How Burgess classic A Clockwork Orange was tagged 'enormous flop'

It was almost turned down by the publisher after the reader's initial report predicted it could be a failure

Jonathan Owen
Monday 03 September 2012 10:49 BST
Malcolm McDowell in the 1971 film of A Clockwork Orange
Malcolm McDowell in the 1971 film of A Clockwork Orange

It is one of the most controversial and successful books of the last century, depicting the exploits of a gang of feral teenagers on a spree of robbery, rape and "ultra-violence".

Now a new document obtained by The Independent on Sunday reveals that Anthony Burgess's A Clockwork Orange was almost never published at all because of concerns it might turn out to be an "enormous flop". The remarkable assessment of Burgess's most famous work is revealed for the first time in an internal reader's report for Heinemann, which eventually published the novel.

Dated September 1961 – more than a year before the novel was published – the document was recently discovered in the publisher's archive and made available to The IoS by the International Anthony Burgess Foundation (IABF).

Written by Maire Lynd, the in-house fiction reader for Heinemann and the first person to review the book, it warned the novel would be hard to understand. "Everything hangs on whether the reader can get into the book quickly enough," she wrote. While praising the "neat" plot and "good" detail, she described the "great" difficulty in making sense of the slang used in the book. "A hint is dropped that the language is based on rhyming slang, Balkan words and a little gypsy talk... It is fascinating but rather hard work to read and is only indirectly funny."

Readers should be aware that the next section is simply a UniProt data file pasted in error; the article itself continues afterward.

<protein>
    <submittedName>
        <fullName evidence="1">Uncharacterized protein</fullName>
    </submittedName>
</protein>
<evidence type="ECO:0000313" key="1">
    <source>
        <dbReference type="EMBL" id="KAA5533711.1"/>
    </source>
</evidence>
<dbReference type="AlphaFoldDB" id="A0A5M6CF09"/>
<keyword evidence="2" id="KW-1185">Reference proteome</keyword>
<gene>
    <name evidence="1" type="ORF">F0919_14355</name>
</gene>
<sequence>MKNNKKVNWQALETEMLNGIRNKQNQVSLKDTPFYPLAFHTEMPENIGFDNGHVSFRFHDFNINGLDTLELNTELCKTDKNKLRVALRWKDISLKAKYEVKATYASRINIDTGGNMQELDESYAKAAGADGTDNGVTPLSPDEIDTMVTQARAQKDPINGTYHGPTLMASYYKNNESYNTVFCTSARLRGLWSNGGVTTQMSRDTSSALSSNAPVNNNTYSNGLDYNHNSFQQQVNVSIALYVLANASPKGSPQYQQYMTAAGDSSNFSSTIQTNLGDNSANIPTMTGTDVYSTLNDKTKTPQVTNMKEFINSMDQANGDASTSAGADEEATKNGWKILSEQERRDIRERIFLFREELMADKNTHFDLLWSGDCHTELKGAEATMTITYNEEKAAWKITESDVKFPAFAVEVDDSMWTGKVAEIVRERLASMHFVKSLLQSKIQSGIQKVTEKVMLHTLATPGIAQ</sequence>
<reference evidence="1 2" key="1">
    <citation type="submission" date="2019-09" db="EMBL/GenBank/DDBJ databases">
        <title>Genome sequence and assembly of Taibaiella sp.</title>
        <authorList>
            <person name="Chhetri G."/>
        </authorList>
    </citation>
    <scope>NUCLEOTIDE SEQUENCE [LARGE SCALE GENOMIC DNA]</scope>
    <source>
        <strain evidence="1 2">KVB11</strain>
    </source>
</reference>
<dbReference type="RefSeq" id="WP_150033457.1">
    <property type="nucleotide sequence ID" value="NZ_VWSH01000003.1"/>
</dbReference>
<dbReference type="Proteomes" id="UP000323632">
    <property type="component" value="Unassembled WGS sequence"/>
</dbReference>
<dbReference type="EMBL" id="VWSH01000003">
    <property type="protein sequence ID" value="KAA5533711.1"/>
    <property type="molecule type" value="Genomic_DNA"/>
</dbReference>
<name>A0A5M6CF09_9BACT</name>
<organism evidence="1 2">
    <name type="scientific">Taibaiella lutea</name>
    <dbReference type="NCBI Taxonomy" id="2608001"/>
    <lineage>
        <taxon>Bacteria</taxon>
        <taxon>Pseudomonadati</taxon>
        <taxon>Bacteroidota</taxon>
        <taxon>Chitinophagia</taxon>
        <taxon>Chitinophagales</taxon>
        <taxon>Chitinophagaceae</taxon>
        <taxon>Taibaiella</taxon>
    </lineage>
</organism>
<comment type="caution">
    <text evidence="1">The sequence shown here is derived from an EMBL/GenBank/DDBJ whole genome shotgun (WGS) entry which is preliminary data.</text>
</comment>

She predicted that the invented slang of A Clockwork Orange would become part of the language; the most recent edition of Chambers English Dictionary includes the word "droog", meaning "gang member or violent hooligan", which is drawn from Burgess's novel. He based it on the Russian word for "friend".

Ms Lynd described the ending as "a little soggy … but the rest of the book is pretty cynical. No one escapes." She concluded: "With luck the book will be a big success and give the teenagers a new language. But it might be an enormous flop. Certainly nothing in between."

It turned out to be both, selling few copies after it was published in 1962 but taking off after the release of Stanley Kubrick's controversial film adaptation, starring Malcolm McDowell, in 1971.

A Clockwork Orange transformed Burgess, who died in 1993, into one of Britain's most influential literary figures. Known previously as a writer of light comic novels, he became a gloomy prophet of dystopian violence, said Dr Andrew Biswell, IABF's director.

"Heinemann had recently been prosecuted for publishing an 'obscene' novel on a homosexual theme by Walter Baxter, The Image and the Search. In 1959 they had rejected Lolita, having published all of Nabokov's earlier novels. Two of Burgess's earlier books had attracted expensive libel actions, and one of them had been recalled and pulped," he told The IoS. "With all this in mind, it must have required a good deal of courage to publish A Clockwork Orange in 1962. It is unlikely that Burgess ever knew how close the publisher had come to rejecting it."

The revelation of the reader's report comes ahead of the release of a new edition of A Clockwork Orange this week to mark the 50th anniversary of its publication. It includes a previously unpublished interview in which Burgess reveals: "It is ironic that I am always associated with A Clockwork Orange. This, of all my books, is the one I like least."

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